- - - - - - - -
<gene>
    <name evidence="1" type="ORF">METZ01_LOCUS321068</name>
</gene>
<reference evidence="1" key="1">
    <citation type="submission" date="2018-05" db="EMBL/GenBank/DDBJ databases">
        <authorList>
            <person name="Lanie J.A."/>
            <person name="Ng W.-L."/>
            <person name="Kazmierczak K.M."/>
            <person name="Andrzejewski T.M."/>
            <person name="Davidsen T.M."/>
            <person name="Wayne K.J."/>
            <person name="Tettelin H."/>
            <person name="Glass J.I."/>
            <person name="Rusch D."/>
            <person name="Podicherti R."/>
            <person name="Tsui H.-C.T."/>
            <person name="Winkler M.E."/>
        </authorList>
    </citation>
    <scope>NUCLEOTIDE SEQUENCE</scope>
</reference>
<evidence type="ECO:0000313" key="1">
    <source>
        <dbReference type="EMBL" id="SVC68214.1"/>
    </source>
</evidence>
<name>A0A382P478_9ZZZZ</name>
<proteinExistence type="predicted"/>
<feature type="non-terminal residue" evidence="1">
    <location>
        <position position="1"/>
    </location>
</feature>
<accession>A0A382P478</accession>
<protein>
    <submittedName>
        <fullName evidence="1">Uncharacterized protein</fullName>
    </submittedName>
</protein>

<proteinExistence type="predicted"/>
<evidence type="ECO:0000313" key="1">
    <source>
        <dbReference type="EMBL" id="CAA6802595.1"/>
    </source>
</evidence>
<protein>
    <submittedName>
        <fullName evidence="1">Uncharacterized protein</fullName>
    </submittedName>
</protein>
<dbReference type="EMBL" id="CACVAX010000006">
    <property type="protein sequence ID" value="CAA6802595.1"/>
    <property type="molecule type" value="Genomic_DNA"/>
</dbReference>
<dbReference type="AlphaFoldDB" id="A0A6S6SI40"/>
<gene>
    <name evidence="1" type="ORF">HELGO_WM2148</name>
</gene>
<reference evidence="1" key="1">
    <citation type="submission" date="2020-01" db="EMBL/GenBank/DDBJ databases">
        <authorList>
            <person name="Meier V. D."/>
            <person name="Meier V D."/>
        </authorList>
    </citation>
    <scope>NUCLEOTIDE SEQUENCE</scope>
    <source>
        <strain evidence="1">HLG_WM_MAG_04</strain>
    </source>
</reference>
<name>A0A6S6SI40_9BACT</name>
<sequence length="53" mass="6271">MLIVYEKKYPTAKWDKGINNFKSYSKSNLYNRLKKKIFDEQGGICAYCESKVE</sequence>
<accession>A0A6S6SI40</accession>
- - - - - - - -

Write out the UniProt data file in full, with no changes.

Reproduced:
<gene>
    <name evidence="1" type="ORF">METZ01_LOCUS321068</name>
</gene>
<reference evidence="1" key="1">
    <citation type="submission" date="2018-05" db="EMBL/GenBank/DDBJ databases">
        <authorList>
            <person name="Lanie J.A."/>
            <person name="Ng W.-L."/>
            <person name="Kazmierczak K.M."/>
            <person name="Andrzejewski T.M."/>
            <person name="Davidsen T.M."/>
            <person name="Wayne K.J."/>
            <person name="Tettelin H."/>
            <person name="Glass J.I."/>
            <person name="Rusch D."/>
            <person name="Podicherti R."/>
            <person name="Tsui H.-C.T."/>
            <person name="Winkler M.E."/>
        </authorList>
    </citation>
    <scope>NUCLEOTIDE SEQUENCE</scope>
</reference>
<evidence type="ECO:0000313" key="1">
    <source>
        <dbReference type="EMBL" id="SVC68214.1"/>
    </source>
</evidence>
<name>A0A382P478_9ZZZZ</name>
<proteinExistence type="predicted"/>
<feature type="non-terminal residue" evidence="1">
    <location>
        <position position="1"/>
    </location>
</feature>
<accession>A0A382P478</accession>
<protein>
    <submittedName>
        <fullName evidence="1">Uncharacterized protein</fullName>
    </submittedName>
</protein>

<proteinExistence type="predicted"/>
<evidence type="ECO:0000313" key="1">
    <source>
        <dbReference type="EMBL" id="CAA6802595.1"/>
    </source>
</evidence>
<protein>
    <submittedName>
        <fullName evidence="1">Uncharacterized protein</fullName>
    </submittedName>
</protein>
<dbReference type="EMBL" id="CACVAX010000006">
    <property type="protein sequence ID" value="CAA6802595.1"/>
    <property type="molecule type" value="Genomic_DNA"/>
</dbReference>
<dbReference type="AlphaFoldDB" id="A0A6S6SI40"/>
<gene>
    <name evidence="1" type="ORF">HELGO_WM2148</name>
</gene>
<reference evidence="1" key="1">
    <citation type="submission" date="2020-01" db="EMBL/GenBank/DDBJ databases">
        <authorList>
            <person name="Meier V. D."/>
            <person name="Meier V D."/>
        </authorList>
    </citation>
    <scope>NUCLEOTIDE SEQUENCE</scope>
    <source>
        <strain evidence="1">HLG_WM_MAG_04</strain>
    </source>
</reference>
<name>A0A6S6SI40_9BACT</name>
<sequence length="53" mass="6271">MLIVYEKKYPTAKWDKGINNFKSYSKSNLYNRLKKKIFDEQGGICAYCESKVE</sequence>
<accession>A0A6S6SI40</accession>